Health Systems

Complementary and Alternative Medicines Must be Regulated in the Public Interest

The Treatment Action Campaign (TAC) notes that the Portfolio Committee on Health is currently considering proposed amendments to the Medicines and Related Substances Control Act No. 101 of 1965. We also note that a number of presentations have been made to the committee by representatives from the complementary and alternative medicines (CAMs) industry.

Given these current discussions, we wish to restate our position on the regulation of CAMs.

1. CAMs that are found by the regulator to be safe and of good quality should be allowed on the market. People who want to buy such products should be allowed to do so.

2. However, it is, and should be, unlawful to make unsubstantiated claims about the efficacy, safety or quality of such CAMs.

3. Claims of safety and efficacy must be judged by the regulator in terms of all the available scientific evidence relating to the use of the product in question. Products should not be registered without convincing evidence from double-blinded, randomised placebo controlled trials. Such trials are blind to paradigmatic differences and provide the fairest test of efficacy at our disposal. We reject the notion that lower standards of evidence should be applied when it comes to CAMs.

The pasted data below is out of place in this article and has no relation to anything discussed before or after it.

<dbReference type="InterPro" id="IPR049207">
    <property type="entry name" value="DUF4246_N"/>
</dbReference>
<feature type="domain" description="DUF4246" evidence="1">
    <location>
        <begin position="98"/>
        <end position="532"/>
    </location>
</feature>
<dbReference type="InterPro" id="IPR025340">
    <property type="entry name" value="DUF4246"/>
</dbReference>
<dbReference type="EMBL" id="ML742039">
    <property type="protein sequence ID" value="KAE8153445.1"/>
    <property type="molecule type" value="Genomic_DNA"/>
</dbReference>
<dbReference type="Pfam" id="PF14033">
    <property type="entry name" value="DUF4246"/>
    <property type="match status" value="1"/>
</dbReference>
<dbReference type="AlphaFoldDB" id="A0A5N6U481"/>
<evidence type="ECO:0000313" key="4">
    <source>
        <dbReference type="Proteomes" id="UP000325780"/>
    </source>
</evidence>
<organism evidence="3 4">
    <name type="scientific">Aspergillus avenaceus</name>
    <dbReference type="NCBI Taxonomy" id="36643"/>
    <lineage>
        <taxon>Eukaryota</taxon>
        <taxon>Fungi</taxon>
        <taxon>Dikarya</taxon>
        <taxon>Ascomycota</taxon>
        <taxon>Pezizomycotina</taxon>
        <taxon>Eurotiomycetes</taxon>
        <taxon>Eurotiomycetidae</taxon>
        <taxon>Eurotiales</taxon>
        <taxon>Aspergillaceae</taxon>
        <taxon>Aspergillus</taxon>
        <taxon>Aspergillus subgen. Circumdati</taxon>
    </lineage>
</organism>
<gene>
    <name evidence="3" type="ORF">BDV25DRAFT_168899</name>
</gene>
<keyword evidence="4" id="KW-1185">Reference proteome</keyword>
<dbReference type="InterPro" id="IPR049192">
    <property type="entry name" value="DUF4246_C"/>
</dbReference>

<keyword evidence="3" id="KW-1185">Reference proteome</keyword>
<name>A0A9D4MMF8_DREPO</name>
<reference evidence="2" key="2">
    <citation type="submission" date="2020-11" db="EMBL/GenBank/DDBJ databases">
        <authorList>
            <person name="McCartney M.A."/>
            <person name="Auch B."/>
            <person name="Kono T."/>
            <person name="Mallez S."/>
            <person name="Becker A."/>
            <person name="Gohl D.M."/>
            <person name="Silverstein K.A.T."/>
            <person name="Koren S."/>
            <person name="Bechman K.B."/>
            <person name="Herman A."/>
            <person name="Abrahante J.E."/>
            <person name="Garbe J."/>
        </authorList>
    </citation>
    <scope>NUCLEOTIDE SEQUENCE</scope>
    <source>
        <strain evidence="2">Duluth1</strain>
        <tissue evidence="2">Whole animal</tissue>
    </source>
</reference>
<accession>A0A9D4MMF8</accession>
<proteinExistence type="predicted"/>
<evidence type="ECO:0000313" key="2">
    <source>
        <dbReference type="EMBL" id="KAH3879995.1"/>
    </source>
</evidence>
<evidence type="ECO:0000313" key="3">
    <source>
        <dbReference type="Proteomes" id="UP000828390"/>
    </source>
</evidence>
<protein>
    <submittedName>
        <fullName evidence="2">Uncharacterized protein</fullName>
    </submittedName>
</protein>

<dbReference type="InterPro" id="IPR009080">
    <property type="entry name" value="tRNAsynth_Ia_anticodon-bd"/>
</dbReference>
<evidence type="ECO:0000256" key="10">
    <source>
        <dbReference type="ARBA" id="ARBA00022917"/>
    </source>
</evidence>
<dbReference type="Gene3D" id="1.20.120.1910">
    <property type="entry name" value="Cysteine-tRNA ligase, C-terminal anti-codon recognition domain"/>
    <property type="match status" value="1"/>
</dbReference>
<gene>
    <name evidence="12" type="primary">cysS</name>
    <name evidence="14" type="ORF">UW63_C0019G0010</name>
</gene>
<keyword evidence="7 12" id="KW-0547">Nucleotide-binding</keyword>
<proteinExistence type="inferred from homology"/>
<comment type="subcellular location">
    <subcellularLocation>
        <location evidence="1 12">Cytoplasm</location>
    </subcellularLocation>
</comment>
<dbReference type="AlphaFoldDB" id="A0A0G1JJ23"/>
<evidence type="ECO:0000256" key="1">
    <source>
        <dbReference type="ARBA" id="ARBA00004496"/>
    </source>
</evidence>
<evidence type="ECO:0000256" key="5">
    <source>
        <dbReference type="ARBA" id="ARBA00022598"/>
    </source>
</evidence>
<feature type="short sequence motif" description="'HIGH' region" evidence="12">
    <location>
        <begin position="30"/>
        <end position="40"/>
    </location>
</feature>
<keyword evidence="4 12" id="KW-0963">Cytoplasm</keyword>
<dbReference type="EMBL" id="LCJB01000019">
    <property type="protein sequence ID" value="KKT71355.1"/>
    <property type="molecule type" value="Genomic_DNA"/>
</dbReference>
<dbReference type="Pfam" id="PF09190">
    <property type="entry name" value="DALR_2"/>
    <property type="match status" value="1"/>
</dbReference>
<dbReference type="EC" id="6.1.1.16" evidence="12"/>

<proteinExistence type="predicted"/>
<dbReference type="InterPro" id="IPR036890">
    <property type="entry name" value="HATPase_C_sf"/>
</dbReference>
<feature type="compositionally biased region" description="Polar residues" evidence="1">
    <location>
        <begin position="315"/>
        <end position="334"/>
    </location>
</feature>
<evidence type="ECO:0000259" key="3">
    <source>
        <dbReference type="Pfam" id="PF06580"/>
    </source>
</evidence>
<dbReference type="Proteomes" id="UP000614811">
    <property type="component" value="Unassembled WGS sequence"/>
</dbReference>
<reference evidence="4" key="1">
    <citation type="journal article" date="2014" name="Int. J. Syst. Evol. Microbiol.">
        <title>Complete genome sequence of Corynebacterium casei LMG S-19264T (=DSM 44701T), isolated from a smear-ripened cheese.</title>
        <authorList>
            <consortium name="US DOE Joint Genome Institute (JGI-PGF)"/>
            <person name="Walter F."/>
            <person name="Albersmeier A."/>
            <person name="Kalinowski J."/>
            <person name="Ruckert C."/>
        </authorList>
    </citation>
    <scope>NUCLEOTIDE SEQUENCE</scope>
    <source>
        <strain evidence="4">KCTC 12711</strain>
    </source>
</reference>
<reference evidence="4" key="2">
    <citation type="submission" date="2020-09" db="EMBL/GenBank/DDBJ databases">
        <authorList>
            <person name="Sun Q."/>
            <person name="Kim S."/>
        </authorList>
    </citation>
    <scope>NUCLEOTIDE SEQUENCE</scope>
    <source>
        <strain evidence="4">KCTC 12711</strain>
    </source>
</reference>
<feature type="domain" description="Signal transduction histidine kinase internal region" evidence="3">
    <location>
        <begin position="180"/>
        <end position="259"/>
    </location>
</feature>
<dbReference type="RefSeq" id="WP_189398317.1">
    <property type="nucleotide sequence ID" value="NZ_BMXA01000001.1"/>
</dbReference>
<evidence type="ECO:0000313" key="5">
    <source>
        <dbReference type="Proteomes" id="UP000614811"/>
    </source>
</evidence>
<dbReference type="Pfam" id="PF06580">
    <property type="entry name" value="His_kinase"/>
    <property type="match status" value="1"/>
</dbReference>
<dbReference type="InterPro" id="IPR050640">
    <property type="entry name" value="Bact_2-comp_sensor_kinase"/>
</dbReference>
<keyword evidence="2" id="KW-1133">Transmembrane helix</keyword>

4. It is against the public interest to allow scientifically unsubstantiated claims of efficacy to be made in the marketing or on the packaging of any CAM products. The regulator has a duty to protect the public from being misled by such unsubstantiated claims.

5. Unsubstantiated claims can lead to (1.) people (often poor people) wasting money on ineffective products and (2.) people using ineffective treatments for serious diseases and delaying the initiation of proven treatments.

6. Traditional medicines should be regulated in the same way as CAMs and for the same reasons.

We call on the Portfolio Committee on Health and the Department of Health to put the interests of the people ahead of the narrow financial interests of the CAM industry. Not only should CAMs be properly regulated, the regulator should be resourced and capacitated in order to act more swiftly and decisively against companies, quacks, or fake healers who mislead the public.

For more information contact

Marcus Low // // 082 962 8309

–        TAC submitted comments on draft guidelines for the regulation of complementary medicines in October 2011. That submission can be read here.